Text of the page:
San Francisco - Even though the NSX network virtualization software VMware is unveiling Monday at the VMworld Conference won’t be available until year-end, security vendors such as Fortinet and McAfee are already throwing their weight behind it.
These two security vendors in particular said they are running proof-of-concept demonstrations at the event that show their intrusion-prevention systems and other gear can support NSX software-defined data center software.
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The Fortinet concept is based on what’s equivalent to a software version of its FortiGate functionality that works as a virtual appliance specifically for NSX, says John Maddison, vice president of marketing at Fortinet. The planned enhancements support new NSX APIs from VMware and links into traffic flows that are integrated into vCenter management software as well, he says.
The result, Maddison says, is a deep integration into the software-defined VMware NSX network virtualization platform that will also support other virtualized and more traditional physical servers as well. Fortinet did not say when this specific FortiGate functionality would be available, however.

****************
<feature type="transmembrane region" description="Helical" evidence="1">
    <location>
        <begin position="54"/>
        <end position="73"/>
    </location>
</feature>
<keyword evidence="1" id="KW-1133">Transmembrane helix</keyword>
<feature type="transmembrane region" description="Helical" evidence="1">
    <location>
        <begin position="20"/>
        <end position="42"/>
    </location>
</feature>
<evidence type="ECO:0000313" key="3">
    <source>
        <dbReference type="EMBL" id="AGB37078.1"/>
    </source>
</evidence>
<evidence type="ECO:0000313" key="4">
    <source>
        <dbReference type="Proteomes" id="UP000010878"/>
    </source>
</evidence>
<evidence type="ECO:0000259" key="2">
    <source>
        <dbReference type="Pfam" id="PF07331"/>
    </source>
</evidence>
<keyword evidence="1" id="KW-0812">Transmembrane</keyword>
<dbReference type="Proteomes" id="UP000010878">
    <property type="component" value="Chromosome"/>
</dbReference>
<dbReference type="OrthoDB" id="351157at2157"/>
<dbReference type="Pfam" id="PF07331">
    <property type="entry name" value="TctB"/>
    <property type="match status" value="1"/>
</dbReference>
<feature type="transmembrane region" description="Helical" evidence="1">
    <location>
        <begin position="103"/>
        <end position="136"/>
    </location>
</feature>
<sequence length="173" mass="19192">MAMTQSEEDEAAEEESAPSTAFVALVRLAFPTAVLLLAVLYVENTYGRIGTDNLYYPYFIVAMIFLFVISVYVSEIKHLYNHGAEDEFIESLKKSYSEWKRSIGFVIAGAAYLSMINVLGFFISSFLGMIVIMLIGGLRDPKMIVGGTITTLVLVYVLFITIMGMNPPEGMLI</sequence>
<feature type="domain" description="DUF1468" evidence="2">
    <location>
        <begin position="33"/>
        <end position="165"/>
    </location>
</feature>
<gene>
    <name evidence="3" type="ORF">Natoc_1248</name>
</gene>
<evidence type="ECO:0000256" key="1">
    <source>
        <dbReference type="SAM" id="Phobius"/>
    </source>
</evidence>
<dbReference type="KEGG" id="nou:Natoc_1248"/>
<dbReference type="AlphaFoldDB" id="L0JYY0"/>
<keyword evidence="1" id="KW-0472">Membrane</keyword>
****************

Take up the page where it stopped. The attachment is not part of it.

The virtual appliance McAfee is demoing also supports the NSX APIs, says Rishi Bhargava, vice president of product management, data center and server security.
McAfee is also making several product announcements related to its existing Data Center Server Security Suite. The software, which protects physical and virtual machines in both the private and public cloud, now allows for visibility in both VMware’s vCenter management and Amazon Web Services. Other cloud services may be added in the future.
The integration works by bringing in the network credentials used in cloud environments in a way that McAfee’s security management platform, ePO, can keep track of corporate virtual machines deployed in cloud environments just as they keep track of their on-premises VMs.
McAfee’s Data Center Server Suite includes virtual-machine scanning and other security functions.
McAfee, now part of Intel, also said its MOVE AntiVirus software has new capabilities as well, specific to securing the hypervisor for VMware in certain conditions. “We can tell you if a hypervisor has been compromised,” Bhargava says, because of the product’s integration with the VMware ESX hypervisor and Intel’s Trusted Execution Environment hardware functions. “This is the first time we’re securing on the hypervisor layer.”
Ellen Messmer is senior editor at Network World, an IDG publication and website, where she covers news and technology trends related to information security. Twitter: MessmerE. E-mail: firstname.lastname@example.org